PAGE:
Today, the Credit Card Accountability, Responsibility, and Disclosure (CARD) Act of 2009 goes into effect and is being hailed as a boon for consumers. But the law passed last May is already showing a slew of unintended consequences.
Congress should carefully look at the negative effects for many consumers and entrepreneurs and revise the law’s flawed provisions.
It should also strongly resist pseudo-populist policy proposals that would further distort the credit market, such as direct interest rate caps or price controls on merchant interchange fees that would force consumers to subsidize the retail sector.
The CARD Act, in addition to reducing availability of credit at a time when policymakers are trying to get credit flowing, is ironically resulting in many card holders paying higher rates, as it forces thrifty consumers to indirectly subsidize borrowers with high balances.
Responsible credit card holders who pay off most of their bills at the end of the month may also now be hit with the return of annual fees and a reduction in reward programs to make up the costs from the restrictions on risk-based pricing for higher-risk card holders.
Even The New York Times said last May that the law may create “a penalty for thrift.”
The goal of simplifying disclosure for consumers in credit card marketing, as professed by President Obama and members of Congress, is one that I share. And the law does contain some fairly reasonable provisions regarding statements to consumers of how much they owe and rules for payment due dates.
Unfortunately, however, this so-called “credit card holder bill of rights” goes beyond disclosure and imposes paternalism that limits consumers’ choices as well as sound risk-based pricing practices by banks and credit unions that issue credit cards.
The law codifies the unwise decision of the Federal Reserve to ban so-called universal default. Under this longstanding practice, credit card issuers would sometimes raise rates as a result of defaults on a different credit card or loan, because these defaults may have signaled a weakening in a consumer’s credit profile.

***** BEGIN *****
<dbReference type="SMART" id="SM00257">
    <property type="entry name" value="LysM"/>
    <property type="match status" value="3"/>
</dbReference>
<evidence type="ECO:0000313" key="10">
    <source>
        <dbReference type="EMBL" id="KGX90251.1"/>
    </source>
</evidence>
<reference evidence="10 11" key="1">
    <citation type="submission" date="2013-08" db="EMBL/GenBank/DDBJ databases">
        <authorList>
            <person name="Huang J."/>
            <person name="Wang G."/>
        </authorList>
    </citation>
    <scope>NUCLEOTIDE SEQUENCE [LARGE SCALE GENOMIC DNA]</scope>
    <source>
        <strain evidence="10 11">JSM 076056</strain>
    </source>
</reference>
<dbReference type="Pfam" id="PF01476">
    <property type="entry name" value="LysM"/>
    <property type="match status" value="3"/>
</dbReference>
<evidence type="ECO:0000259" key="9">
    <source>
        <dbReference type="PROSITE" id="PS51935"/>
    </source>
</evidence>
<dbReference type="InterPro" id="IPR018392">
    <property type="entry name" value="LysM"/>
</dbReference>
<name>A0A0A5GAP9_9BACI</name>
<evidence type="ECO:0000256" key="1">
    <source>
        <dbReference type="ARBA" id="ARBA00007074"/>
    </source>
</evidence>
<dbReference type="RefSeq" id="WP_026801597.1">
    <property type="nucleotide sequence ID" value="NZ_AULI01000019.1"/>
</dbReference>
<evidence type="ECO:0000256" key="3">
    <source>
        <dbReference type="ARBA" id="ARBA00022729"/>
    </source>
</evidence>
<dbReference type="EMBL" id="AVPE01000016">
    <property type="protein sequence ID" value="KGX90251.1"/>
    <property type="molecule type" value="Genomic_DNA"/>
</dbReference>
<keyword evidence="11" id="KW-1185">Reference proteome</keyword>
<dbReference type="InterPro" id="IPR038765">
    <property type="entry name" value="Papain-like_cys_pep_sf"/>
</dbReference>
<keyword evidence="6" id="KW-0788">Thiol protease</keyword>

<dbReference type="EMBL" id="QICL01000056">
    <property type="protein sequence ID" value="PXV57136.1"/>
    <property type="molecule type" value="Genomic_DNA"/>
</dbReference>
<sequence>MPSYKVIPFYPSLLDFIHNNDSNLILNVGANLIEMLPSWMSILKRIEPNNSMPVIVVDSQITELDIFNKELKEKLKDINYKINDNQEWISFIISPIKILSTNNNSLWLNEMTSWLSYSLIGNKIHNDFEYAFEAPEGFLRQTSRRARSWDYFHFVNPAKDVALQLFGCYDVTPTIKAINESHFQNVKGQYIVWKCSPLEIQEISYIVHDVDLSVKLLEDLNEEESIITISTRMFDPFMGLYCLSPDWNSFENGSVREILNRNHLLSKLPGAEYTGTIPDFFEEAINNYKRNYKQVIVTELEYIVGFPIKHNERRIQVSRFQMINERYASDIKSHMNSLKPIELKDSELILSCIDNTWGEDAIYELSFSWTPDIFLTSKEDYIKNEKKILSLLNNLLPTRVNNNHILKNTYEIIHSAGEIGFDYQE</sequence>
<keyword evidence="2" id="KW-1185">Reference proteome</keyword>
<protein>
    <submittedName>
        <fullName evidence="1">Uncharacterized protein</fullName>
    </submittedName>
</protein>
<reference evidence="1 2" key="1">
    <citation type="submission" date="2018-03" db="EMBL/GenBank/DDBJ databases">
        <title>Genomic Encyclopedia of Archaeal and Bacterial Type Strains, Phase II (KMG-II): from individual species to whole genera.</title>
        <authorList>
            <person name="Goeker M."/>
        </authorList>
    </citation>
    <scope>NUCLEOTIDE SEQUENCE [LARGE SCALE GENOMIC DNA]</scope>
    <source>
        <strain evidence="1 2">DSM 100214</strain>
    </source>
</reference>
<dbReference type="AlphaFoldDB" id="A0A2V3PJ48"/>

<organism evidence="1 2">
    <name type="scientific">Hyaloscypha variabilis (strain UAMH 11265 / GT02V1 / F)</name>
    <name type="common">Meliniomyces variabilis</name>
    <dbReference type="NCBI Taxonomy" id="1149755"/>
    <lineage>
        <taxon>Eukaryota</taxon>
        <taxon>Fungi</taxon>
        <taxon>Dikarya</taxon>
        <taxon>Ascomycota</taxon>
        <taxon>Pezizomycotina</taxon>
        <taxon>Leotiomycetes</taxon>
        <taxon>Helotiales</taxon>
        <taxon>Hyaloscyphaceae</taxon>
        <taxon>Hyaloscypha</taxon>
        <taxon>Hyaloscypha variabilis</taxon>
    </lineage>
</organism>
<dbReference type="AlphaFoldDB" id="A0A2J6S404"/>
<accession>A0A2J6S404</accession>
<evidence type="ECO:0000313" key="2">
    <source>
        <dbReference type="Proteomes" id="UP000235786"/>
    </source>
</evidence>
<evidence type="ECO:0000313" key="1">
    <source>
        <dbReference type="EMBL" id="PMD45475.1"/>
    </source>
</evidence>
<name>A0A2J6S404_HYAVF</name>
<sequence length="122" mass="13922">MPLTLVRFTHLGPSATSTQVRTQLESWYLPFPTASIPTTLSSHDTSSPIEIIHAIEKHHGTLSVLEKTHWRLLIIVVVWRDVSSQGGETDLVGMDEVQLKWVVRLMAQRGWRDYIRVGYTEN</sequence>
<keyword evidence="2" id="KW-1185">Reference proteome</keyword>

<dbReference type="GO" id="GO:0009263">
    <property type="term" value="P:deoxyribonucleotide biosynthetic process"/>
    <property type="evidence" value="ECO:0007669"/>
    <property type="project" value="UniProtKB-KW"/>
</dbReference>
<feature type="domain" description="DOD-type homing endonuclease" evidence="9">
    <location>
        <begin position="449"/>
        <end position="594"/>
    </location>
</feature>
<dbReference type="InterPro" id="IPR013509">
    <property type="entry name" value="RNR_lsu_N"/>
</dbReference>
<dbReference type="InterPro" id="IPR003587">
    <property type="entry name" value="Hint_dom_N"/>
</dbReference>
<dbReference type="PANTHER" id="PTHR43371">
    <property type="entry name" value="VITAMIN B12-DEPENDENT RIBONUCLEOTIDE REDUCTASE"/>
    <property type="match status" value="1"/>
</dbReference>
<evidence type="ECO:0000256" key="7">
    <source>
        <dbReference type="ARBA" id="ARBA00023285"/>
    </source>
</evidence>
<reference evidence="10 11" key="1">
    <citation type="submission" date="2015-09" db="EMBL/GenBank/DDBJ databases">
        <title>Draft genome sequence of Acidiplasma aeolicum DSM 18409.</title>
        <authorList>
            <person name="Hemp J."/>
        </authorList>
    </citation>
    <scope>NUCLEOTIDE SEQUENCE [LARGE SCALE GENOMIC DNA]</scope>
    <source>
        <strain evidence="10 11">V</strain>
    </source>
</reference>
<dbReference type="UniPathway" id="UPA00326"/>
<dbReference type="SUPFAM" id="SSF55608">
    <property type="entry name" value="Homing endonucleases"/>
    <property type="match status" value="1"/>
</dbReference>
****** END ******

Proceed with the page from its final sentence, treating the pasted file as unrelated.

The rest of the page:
This is a sensible risk management practice similar to insurance companies raising rates for drivers who get traffic tickets, even if it wasn’t while driving the car that was insured.
The issue is that the overall risk profile is changed because of certain types of behavior, and issuers could price this into rates.
The CARD Act’s restriction on adult younger than 21 obtaining credit cards without the cosigning of a parent is discriminatory and paternalistic. Those 18 to 20 years old are considered old enough to fight for their country and make other adult decisions, and they should be able to decide if they are ready for a credit card.
This restriction on credit card eligibility solely based on age goes against the goal of establishing good credit for young adults and teaching them to manage credit wisely.
These provisions may also have unintended effects of forcing college students to work more hours to get cash — and compromise their studies — if their access to credit is cut off.
Members of Congress also didn’t serve consumers well in playing games in moving up the date of implementation.
With any new rules, firms need a reasonable amount time to adjust their pricing mechanisms and technology to the changes. The Federal Reserve rules that the law codifies were originally set by the agency to go into effect July 1. Congress moved up that date to today.
As a result of firms scrambling to meet these shifting deadlines, more card holders had accounts closed and credit limits reduced than likely otherwise would have. Many politicians unfortunately responded by further demagoguing the issue and threatening to move up the date in an even more unreasonable amount of time.
One piece of good news for consumers was that in debating the law, congressional leaders did wisely reject retailer lobbyists’ call for backdoor price controls on merchant interchange fees. Instead, the law ordered the Government Accountability Office to conduct a study of this proposal’s effect.
In November, the GAO issued its report, telling Congress what many economists and other researchers have been saying for years: that interchange fee controls amount to a massive subsidy for some of the nation’s biggest retailers at the expense of consumers and the community banks and credit unions that issue credit cards.
The GAO report pointed out that experience with interchange fee controls in Australia demonstrates that consumers pay for this cost-shifting through higher fees on the consumer side and fewer “rewards” such as airline miles, with no corresponding decline in retail prices.
Policymakers should also keep in mind that users of credit cards include not just consumers but small entrepreneurs.
Start-up firms have limited collateral, and often credit cards offer the only path to getting a business off the ground.
The Kauffman Foundation of Kansas City, Mo., has found that almost half of all small businesses use personal credit cards for financing.
One of these small entrepreneurs was Sergey Brin, who used his personal credit cards as a college student in the 1990s to start the Web search engine that is today known as Google.